By Helena Bachmann Milligan
Wednesday, February 8, 2006
When Helena Bachmann Milligan found herself divorced at 48, she never thought she'd remarry a younger man. Love, she says, can mean never having to say, "But I'm too old for him!"
(WOMENSENEWS)-- In 1967, when the movie "The Graduate" came out I was in the 7th grade. I didn't see it, but in those days 13-year-olds were still pretty innocent so I probably would not have understood the notion of the middle-aged Mrs. Robinson seducing a much younger man.
Little did I know then that one day I too would become involved with a younger man. Oh, what a difference a mere four decades make!
The bumpy road from the innocence of youth to the reckless foolishness of maturity passed through a 24-year marriage and four children. At 48 I was divorced, vowing never to tie the knot again. Talk about best-laid plans going awry!
In the summer of 2002 I was shopping online and stumbled upon an Internet store that sold just the item I was looking for: a painted porcelain egg for my china collection. I purchased it.
That should have been the end of the transaction, but for some mysterious reason that I attribute to the twist of fate, the shop's owner, Bob, and I started to "chat" by e-mail and on Instant Messenger. I was in Geneva, Switzerland, and he in Pennsylvania. After a while our idle, tongue-in-cheek chats morphed into heart-to-heart talks, and then into hours-long phone calls. Fortunately, we both had good long-distance plans.
We had not, at that time, met face to face yet, but there was an almost palpable connection between us, a bond that defies logic. It was as though a powerful magnet was pulling us toward each other.
Our budding romance suffered a temporary setback when I found out, to my utter dismay, that Bob was--GASP--15 years my junior.
I panicked; he patiently stood by me while my brain went into overdrive. When I am 60, I frantically thought, he'd be 45. Could I handle this? Could he? The lyrics of the Beatles tune sprung to mind: "Will you still need me, will you still feed me, when I'm 64?"
Bob was not even alive when that song was recorded--or when "The Graduate" came out--in 1967. He was born two years later . . . just as I started high school.
I thought of how acceptable it was in our society for older men to marry younger women. The traditional model of an older (or at least age-appropriate) man as the breadwinner and the woman as the child-bearer is still deeply engrained in many cultures.
But while a woman's biological clock does tick faster than a man's, in our case it wasn't key. Bob had two children from a previous marriage and I had grown-up children of my own. Childbearing was not a requirement in our union. We were both financially independent and had no income disparity to squabble over or any expectation that one of us should support the other.
Meanwhile, the days of being shocked at an older woman with a younger man are over. Just think of the roster of high-profile women involved with younger men. Georgia O'Keefe, Madonna, Susan Sarandon, Demi Moore. If they could pull it off, I thought, why couldn't I? To paraphrase Tina Turner--whose boyfriend, coincidentally, is 16 years her junior--"What's age gotta do with it?"
These women are not just groundbreakers but also trendsetters. A 2003 survey by AARP, the retirement group, found that 34 percent of single women in the 40-to-69 age group date younger men and 14 percent of women 50 to 59 said they preferred to date men in their 40s or younger.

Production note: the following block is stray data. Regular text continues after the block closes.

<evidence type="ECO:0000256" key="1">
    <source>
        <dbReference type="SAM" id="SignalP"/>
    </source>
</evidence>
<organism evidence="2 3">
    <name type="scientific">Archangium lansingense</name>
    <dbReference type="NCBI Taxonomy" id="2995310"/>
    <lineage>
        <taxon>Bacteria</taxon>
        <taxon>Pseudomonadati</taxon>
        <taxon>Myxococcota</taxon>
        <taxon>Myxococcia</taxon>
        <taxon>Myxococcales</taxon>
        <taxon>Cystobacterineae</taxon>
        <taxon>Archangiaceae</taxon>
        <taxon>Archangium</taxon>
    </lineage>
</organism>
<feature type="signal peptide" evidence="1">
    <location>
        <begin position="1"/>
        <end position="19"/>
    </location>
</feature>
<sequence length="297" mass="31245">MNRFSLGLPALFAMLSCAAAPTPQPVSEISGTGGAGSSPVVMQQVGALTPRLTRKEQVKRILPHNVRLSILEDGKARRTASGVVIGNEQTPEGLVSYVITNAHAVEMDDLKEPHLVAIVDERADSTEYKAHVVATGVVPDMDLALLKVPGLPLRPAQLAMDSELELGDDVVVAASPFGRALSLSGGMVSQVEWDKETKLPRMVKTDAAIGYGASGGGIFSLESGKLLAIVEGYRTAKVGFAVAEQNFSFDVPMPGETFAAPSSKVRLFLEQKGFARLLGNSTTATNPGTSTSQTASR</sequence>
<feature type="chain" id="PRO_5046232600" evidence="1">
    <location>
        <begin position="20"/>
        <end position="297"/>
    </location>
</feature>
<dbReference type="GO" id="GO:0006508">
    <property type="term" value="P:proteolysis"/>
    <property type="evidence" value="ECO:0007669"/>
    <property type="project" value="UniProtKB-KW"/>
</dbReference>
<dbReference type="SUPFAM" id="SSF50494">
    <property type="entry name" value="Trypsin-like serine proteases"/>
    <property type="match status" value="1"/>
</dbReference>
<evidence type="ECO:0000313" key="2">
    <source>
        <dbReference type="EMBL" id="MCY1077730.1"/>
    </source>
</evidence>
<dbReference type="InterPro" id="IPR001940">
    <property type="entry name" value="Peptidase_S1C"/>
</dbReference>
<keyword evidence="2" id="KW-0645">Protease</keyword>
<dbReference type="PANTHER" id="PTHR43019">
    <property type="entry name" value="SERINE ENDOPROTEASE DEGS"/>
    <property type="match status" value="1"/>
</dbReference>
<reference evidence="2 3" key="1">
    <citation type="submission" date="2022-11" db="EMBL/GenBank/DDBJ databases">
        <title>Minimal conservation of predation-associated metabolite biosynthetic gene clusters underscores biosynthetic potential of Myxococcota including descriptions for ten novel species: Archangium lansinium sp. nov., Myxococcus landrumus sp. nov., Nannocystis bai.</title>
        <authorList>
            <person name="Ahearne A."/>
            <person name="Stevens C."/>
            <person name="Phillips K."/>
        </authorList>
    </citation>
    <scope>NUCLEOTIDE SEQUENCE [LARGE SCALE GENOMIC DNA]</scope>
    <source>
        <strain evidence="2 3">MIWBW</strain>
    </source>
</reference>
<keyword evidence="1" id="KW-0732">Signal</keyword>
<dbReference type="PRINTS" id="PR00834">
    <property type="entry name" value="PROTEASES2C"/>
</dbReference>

I, however, was not trying to blaze any new trails. I was just following the inklings of my own heart.
So began a whirlwind and frenzied courtship that spanned two continents and several time zones. We hopped on planes and zipped across the Atlantic as though it were merely a pond. How many people can say they flew 4,000 miles for a date?
With each meeting our feelings grew and the partings became increasingly difficult. We knew that we couldn't insouciantly whiz across the ocean forever. We wanted to be together, in one place.
In 2003 Bob moved to Switzerland and several months later we married. I took a deep breath and braced myself for the onslaught of negative comments. To my surprise and delight, none came. Nearly everyone--my children, parents, friends, Bob's kids, even the guy who worked at the post office--was very supportive. My girlfriends, single and married alike, were totally envious.
One friend did ask whether I wasn't afraid that Bob would leave me for a younger woman. No, I wasn't. I do know that no marriage comes with a lifetime warranty, but if anything, it seems as though we are enriched rather than diminished by different life experiences and perspectives. I tell Bob about the events he cannot remember: Watergate, Nixon's resignation, even the platform shoes and the polyester craze of the 1970s. He brings me up to date on the latest music, bands, art trends and electronic gadgets. Talk about bridging the generation gap!
I'm a professional writer and shortly after our wedding a crazy idea started to percolate in my head. I began to envision a lighthearted novel about a romance between an older woman and a younger man who meet on the Internet and wind up making their relationship work.
I wanted to offer my own experience as an inspiration to other women.
The key to romance is being open, ready to take a chance on love. Social conventions that say women, after a certain age, are no longer entitled to such things are just plain out of date.
Helena Bachmann Milligan is a journalist and the author of "Teeth in a Pickle Jar," a lighthearted novel published by Hand-in-Hand Publishing about a romance between an older woman and a younger man who meet on the Internet.
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